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The control motive and marital violence.
Violence Vict 2007; 22(4):387-407VV

Abstract

The role of the control motive in marital violence is examined using data on current and former marriages from the Survey of Violence and Threats of Violence Against Women and Men. The findings indicate no support for the position that husbands engage in more marital violence than wives because they are more controlling. In former marriages, we observe statistical interactions between gender and control: former husbands who were controlling or jealous were particularly likely to be verbally aggressive and to engage in violence. The controlling husbands (present and former), however, are not particularly likely to engage in violence that is frequent, injurious, or unprovoked. The evidence suggests that husband and wives may differ in their methods of control but not their motivation to control.

Authors+Show Affiliations

Pennsylvania State University, University Park, PA 16802, USA. rbf7@psu.eduNo affiliation info available

Pub Type(s)

Journal Article

Language

eng

PubMed ID

17691548

Citation

Felson, Richard B., and Maureen C. Outlaw. "The Control Motive and Marital Violence." Violence and Victims, vol. 22, no. 4, 2007, pp. 387-407.
Felson RB, Outlaw MC. The control motive and marital violence. Violence Vict. 2007;22(4):387-407.
Felson, R. B., & Outlaw, M. C. (2007). The control motive and marital violence. Violence and Victims, 22(4), pp. 387-407.
Felson RB, Outlaw MC. The Control Motive and Marital Violence. Violence Vict. 2007;22(4):387-407. PubMed PMID: 17691548.
* Article titles in AMA citation format should be in sentence-case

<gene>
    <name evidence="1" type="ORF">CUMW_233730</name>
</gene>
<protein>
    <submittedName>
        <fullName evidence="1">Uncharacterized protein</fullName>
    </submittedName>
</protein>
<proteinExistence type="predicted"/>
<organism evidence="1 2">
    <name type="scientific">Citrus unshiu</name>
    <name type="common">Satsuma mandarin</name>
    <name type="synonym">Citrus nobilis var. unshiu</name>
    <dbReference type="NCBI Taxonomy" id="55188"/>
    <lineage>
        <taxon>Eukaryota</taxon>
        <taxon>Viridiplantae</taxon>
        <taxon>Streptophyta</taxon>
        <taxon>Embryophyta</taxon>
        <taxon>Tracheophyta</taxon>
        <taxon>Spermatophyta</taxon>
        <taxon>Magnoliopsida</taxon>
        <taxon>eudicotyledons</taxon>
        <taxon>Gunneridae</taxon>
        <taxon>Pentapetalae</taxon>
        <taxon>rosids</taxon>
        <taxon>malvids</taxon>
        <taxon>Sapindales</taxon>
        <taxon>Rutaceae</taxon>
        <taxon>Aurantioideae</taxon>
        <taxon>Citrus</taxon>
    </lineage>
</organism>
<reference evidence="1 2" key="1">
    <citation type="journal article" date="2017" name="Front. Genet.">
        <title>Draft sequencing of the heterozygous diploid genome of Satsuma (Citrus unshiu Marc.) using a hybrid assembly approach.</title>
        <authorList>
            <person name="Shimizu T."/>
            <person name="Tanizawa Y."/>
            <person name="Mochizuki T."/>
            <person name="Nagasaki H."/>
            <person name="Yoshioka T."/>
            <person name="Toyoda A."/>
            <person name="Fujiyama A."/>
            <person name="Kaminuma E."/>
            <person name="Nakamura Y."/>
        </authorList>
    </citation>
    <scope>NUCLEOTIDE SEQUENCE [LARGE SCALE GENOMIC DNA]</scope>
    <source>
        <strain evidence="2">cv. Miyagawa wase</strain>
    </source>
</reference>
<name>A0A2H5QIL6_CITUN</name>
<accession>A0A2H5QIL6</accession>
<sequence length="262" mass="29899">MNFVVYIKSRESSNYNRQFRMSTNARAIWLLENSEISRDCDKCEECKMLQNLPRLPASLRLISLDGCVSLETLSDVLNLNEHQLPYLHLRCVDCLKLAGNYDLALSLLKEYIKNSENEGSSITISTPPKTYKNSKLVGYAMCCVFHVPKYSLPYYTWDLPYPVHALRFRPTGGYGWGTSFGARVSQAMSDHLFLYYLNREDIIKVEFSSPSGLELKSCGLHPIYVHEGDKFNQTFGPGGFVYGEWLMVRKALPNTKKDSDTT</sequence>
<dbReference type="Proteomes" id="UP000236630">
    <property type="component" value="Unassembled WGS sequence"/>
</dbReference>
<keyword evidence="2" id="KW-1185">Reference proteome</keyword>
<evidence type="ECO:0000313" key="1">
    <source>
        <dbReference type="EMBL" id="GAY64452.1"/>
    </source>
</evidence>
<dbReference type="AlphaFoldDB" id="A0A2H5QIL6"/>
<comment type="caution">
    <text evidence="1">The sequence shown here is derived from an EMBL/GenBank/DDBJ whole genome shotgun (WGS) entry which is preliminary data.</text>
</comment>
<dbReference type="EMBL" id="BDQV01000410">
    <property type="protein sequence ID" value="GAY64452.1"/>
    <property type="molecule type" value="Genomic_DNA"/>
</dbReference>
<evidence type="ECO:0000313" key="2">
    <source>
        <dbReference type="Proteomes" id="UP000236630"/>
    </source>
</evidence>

TY - JOUR T1 - The control motive and marital violence. AU - Felson,Richard B, AU - Outlaw,Maureen C, PY - 2007/8/19/pubmed PY - 2007/10/20/medline PY - 2007/8/19/entrez SP - 387 EP - 407 JF - Violence and victims JO - Violence Vict VL - 22 IS - 4 N2 - The role of the control motive in marital violence is examined using data on current and former marriages from the Survey of Violence and Threats of Violence Against Women and Men. The findings indicate no support for the position that husbands engage in more marital violence than wives because they are more controlling. In former marriages, we observe statistical interactions between gender and control: former husbands who were controlling or jealous were particularly likely to be verbally aggressive and to engage in violence. The controlling husbands (present and former), however, are not particularly likely to engage in violence that is frequent, injurious, or unprovoked. The evidence suggests that husband and wives may differ in their methods of control but not their motivation to control. SN - 0886-6708 UR - https://www.unboundmedicine.com/medline/citation/17691548/full_citation/The_control_motive_and_marital_violence_ L2 - https://www.ingentaconnect.com/openurl?genre=article&issn=0886-6708&volume=22&issue=4&spage=387&aulast=Felson DB - PRIME DP - Unbound Medicine ER -